Any human being is characterized by his/her actions. Their character determines the motifs of a person and proves his/her intentions. However, the given approach gives rise to a number of critical issues related to the subjectivity of the evaluation of any action. Numerous philosophers have sought to outline the main criteria that highlight the character of a certain action and its hidden motifs. The debates related to the issue promoted the appearance of various schools of thought and philosophical movements suggesting their own vision of the character and nature of human behavior. Utilitarianism also belongs to them as it tends to provide a clear basis for the determination of the nature of the action.
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The above-mentioned theory appeared at the end of the 18th century due to the debates of various philosophers. That period of time could be characterized by numerous attempts to find the essence of happiness, benefit, use, etc. For this reason, thinkers were interested in what actions could promote the further evolution of the society and contribute to the increase in the general level of happiness. In this context, the need for the new ground for peoples behavior became obvious.
Thinkers understood that to attain success and initiate vigorous debates in society, it was crucial to creating the new philosophical movement providing the basis for new ideas. The combination of these reasons triggered the blistering development of utilitarianism.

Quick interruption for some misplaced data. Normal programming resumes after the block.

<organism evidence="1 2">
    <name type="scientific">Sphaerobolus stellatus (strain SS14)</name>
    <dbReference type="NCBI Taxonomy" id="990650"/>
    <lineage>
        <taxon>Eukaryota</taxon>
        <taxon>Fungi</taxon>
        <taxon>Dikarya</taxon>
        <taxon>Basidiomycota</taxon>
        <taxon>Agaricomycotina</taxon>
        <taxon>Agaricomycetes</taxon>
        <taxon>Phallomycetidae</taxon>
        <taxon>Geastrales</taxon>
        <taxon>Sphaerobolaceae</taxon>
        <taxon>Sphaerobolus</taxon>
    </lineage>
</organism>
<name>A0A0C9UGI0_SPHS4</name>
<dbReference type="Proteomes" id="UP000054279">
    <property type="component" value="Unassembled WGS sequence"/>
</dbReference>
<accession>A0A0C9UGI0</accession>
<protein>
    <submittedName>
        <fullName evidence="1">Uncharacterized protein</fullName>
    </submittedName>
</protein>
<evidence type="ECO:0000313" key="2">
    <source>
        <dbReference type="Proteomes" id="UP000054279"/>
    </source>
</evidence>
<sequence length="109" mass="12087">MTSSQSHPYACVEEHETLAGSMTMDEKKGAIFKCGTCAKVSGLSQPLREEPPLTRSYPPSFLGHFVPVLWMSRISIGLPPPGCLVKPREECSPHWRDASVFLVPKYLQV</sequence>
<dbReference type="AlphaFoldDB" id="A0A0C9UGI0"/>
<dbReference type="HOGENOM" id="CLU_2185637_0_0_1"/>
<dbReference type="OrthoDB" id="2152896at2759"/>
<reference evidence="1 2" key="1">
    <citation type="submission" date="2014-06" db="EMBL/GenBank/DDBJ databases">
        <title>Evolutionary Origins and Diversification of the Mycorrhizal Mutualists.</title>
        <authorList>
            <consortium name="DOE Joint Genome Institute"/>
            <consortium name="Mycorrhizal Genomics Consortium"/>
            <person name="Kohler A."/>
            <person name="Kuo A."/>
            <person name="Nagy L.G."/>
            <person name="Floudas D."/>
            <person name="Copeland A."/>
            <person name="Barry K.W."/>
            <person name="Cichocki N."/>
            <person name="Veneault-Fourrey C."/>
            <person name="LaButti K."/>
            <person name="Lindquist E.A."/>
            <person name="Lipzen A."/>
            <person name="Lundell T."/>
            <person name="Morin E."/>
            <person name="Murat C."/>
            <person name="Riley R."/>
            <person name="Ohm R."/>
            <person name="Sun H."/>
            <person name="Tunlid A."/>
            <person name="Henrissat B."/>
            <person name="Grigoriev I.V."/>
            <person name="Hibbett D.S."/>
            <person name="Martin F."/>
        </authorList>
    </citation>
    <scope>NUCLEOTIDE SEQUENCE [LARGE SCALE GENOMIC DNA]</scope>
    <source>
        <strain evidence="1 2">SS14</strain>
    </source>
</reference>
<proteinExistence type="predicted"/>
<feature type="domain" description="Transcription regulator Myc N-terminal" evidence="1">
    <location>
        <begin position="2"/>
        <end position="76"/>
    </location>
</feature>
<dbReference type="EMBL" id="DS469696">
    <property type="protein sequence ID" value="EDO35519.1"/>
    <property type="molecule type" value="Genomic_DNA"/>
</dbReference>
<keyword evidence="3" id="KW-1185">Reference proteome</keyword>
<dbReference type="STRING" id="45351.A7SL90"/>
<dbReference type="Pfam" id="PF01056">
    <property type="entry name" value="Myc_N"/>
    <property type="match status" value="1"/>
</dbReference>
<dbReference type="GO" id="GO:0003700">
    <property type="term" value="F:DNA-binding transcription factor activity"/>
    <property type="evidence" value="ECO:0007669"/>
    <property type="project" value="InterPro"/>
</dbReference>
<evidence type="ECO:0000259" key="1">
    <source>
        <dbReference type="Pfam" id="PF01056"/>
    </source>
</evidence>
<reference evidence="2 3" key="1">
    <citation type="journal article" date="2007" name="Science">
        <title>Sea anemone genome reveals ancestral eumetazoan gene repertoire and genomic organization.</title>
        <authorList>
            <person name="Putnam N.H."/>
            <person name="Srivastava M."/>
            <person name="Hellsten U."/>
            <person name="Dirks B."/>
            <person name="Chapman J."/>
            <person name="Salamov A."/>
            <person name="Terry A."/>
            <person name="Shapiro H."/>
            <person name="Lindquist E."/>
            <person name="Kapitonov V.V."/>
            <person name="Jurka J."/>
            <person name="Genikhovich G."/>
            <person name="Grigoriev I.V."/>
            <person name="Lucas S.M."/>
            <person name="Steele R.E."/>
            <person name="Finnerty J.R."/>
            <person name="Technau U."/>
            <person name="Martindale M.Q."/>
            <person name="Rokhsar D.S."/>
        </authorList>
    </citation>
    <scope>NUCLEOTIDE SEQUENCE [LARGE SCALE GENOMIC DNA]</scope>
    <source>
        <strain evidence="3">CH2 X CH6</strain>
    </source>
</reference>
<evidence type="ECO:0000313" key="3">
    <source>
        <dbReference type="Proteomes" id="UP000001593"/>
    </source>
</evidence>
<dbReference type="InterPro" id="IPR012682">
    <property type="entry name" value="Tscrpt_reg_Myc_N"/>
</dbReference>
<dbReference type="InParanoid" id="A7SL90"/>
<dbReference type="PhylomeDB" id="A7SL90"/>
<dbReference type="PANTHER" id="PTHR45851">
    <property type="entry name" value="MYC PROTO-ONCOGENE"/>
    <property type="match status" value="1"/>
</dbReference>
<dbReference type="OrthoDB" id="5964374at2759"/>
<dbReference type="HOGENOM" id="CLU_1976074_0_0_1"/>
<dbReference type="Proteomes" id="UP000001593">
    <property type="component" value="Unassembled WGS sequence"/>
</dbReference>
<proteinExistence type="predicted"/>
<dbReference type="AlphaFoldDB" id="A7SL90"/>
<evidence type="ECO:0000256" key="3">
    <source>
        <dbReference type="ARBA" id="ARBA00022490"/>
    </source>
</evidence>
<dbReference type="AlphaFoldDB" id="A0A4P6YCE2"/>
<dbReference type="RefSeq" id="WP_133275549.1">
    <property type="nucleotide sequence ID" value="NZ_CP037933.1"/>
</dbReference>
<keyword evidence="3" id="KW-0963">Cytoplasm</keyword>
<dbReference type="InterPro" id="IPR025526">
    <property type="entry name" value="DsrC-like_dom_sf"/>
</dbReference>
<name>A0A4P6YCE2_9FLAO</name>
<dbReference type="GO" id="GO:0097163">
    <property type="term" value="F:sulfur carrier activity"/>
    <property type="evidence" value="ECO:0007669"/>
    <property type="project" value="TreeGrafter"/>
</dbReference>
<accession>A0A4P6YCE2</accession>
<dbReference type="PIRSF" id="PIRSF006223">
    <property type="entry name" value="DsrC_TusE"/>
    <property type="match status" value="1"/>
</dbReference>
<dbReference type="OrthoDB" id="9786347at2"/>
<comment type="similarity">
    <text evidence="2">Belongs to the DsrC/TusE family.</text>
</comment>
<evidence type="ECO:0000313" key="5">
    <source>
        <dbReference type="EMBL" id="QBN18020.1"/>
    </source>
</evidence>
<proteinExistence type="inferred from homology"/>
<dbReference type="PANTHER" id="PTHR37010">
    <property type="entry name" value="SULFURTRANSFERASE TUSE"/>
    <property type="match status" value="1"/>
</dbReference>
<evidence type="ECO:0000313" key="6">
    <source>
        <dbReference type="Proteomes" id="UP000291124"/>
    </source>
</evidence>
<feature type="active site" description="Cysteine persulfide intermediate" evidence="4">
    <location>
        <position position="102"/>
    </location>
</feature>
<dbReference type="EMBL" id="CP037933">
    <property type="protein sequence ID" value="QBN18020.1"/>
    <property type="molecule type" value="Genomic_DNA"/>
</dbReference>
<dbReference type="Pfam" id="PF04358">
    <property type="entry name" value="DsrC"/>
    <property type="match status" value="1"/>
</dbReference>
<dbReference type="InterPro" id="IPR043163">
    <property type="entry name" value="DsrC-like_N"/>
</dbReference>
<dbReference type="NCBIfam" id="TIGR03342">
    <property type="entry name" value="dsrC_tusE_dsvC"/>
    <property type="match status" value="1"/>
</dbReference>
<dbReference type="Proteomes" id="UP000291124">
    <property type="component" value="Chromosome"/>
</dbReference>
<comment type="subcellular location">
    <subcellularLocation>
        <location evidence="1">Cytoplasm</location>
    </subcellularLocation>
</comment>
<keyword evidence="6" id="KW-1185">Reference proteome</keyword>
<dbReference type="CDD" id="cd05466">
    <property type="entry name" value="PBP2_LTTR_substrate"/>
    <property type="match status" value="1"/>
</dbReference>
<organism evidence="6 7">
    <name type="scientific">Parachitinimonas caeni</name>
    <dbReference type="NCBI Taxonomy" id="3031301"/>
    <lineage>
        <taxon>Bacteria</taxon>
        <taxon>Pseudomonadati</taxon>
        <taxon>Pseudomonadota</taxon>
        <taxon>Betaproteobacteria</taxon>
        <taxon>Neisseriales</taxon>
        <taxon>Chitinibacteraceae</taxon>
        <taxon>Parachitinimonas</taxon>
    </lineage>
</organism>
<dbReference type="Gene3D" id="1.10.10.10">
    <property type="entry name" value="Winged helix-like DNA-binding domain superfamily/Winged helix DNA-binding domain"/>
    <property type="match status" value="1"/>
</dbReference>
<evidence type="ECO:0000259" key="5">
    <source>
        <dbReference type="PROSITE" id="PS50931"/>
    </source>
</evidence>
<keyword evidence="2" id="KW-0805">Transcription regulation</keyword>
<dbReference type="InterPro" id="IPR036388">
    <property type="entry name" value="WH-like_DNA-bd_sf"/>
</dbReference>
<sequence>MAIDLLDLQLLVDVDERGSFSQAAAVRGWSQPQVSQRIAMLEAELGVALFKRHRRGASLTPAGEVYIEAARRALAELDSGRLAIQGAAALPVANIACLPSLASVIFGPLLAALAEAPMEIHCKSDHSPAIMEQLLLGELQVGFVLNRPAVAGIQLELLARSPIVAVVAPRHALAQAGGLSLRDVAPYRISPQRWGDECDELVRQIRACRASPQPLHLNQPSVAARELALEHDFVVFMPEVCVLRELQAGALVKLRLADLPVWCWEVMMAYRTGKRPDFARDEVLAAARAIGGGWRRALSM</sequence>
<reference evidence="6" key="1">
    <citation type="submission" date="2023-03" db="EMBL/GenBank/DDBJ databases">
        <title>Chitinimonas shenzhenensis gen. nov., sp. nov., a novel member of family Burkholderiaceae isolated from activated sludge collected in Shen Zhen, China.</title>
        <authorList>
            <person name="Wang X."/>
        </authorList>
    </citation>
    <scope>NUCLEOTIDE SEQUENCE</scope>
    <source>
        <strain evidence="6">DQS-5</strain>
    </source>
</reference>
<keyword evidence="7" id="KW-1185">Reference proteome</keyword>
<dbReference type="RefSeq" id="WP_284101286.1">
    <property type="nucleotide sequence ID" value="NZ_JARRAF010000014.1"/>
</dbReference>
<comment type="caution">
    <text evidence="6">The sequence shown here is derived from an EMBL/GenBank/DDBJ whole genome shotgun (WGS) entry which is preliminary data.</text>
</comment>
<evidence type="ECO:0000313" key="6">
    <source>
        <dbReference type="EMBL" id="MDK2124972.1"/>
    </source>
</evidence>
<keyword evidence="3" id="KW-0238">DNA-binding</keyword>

There were several outstanding thinkers who could be taken as the founders of the school. John Stuart Mill was one of them. His vision of utilitarianism conditioned its further evolution and contributed to the significant increase in its relevance. He defined it as the theory which is based on the idea that any action is right if it tends to promote happiness, and it is wrong if it produces the reverse of happiness (Rachels and Rachels 28). This idea became the basic one for the movement. As it comes from the definition, happiness is another concern crucial for utilitarianism as it serves as the indicator of the character of the action. This concept provided the ground for numerous discussions.
Mill defines happiness as the absence of any pain and continuous pleasure (Rachels and Rachels 30). He is sure that there are no degrees of pleasure, and it could not differ in quality and quantity. In this regard, it becomes obvious that, according to Mill, any action that does not result in pain could be considered the utilitarian one (Rachels and Rachels 31). This assumption was the main sticking point as other philosophers did not recognize Mills perspective on happiness. However, if to accept his idea of utilitarianism, its focus on the promotion of happiness and pleasure is the major concern of the movement. Furthermore, its approach to the character of action contributes to the creation of numerous moral concerns.
To summarize, the main distinctive feature of utilitarianism is its attempt to classify numerous acts, happiness and provide a credible rationale for this classification. The given school adheres to the idea that only action aimed at the promotion of happiness could be taken as the right one. Mill is also sure that the major concerns of utilitarianism coincide with the core aspects of human nature (Rachels and Rachels 34). For this reason, if society embraces the movement, it will move towards the improvement of its moral standards and reconsideration of the main principles of its functioning.
Rachels, James and Stuart Rachels. The Right Thing To Do: Basic Readings in Moral Philosophy, New York: McGraw-Hill, 2012. Print.
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